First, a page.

Each vacuum solution was a source free solution, and we sewed them together in a surface where the geometry of the surface matched. But the result (just like for the electrodynamics case) is not a source free solution. In fact this is a solution where there is a thin shell of mass at the surface area $4\pi R^2$ spherical shell surface. It is OK for spacetime to be curved (just like it is OK to have a travelling wave in electromagnetism or a constant electric field). But only certain curvature is allowed, what a source term does is allow different kinds of curvature.

And this is not contrived in any way. If you repeated that trick with the two solutions you could cut out the inside of the $m$ solution and put a $\mu$ solution inside it and then have a solution with two places with source, one at surface $4\pi R_1^2$ and another at $4\pi R_2^2$. As you place shells at more and more radii you can approach the solution to a realistic nonrotating star or planet. All the source term does is allow you to have a continuous limit of this process, the process of sewing vacuum solutions together.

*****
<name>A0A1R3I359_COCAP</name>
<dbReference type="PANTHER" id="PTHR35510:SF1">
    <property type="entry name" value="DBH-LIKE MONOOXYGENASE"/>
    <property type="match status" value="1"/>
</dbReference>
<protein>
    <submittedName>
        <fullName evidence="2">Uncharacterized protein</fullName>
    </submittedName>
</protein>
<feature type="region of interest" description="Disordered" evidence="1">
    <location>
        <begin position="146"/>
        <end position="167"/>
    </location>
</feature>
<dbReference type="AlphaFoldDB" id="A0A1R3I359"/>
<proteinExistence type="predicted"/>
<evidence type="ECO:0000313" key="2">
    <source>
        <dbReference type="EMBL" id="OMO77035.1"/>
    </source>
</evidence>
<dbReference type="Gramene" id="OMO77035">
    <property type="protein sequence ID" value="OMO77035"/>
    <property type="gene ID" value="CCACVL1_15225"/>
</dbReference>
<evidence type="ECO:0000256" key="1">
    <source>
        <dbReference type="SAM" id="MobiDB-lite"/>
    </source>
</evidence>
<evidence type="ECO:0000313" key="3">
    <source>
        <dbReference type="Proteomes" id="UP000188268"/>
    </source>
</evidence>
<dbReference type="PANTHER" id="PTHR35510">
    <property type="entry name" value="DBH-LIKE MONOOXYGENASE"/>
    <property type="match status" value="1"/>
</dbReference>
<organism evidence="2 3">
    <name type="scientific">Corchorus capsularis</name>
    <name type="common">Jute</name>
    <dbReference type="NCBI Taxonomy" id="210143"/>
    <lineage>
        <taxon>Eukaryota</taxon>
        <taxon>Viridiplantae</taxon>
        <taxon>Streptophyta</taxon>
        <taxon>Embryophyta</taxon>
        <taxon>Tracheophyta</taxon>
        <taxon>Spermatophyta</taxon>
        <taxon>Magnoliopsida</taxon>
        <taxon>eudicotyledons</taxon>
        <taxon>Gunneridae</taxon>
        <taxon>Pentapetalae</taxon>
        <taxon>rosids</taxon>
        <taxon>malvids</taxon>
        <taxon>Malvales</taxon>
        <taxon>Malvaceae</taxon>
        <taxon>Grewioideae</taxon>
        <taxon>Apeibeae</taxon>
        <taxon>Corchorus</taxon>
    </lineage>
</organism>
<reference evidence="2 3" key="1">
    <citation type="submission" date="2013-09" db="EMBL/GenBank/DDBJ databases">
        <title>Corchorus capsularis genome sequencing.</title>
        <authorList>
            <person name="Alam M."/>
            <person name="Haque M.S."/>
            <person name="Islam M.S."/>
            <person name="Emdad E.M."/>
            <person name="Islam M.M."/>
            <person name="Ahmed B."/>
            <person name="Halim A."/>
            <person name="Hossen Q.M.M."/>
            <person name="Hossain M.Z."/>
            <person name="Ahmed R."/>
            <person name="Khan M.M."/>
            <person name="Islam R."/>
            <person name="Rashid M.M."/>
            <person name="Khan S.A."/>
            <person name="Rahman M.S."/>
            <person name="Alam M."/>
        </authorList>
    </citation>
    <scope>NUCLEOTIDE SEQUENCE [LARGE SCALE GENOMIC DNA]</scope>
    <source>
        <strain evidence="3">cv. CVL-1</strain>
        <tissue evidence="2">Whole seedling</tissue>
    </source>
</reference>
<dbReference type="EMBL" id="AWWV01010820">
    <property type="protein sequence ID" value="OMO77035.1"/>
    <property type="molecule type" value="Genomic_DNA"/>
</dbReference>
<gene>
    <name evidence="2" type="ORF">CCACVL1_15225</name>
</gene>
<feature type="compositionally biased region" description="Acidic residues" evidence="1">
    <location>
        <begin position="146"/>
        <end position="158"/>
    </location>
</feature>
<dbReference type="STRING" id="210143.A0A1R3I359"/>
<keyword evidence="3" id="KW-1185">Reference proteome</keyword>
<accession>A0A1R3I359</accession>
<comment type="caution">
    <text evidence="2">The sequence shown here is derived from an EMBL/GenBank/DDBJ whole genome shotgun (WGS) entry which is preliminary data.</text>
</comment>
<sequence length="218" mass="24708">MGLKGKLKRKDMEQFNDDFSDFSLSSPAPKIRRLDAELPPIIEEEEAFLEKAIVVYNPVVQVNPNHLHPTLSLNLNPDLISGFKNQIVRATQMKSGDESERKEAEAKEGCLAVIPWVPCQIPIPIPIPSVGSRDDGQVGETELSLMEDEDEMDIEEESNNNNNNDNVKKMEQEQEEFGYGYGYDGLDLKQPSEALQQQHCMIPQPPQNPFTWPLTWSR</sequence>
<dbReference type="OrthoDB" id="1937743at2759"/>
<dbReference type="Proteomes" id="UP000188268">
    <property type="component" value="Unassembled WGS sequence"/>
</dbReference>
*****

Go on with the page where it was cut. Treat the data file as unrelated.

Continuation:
Think of $G_{\mu \nu}=0$ as a natural allowed way for spacetime to curve (just as vacuum waves or static fields are allowed electromagnetic fields) and that curvature is allowed to deviate from these natural allowed curvatures as long as there is a source term there to give the appropriate OK. Just like an electric field line isn't allowed to terminate unless there is a charge there to approve that message.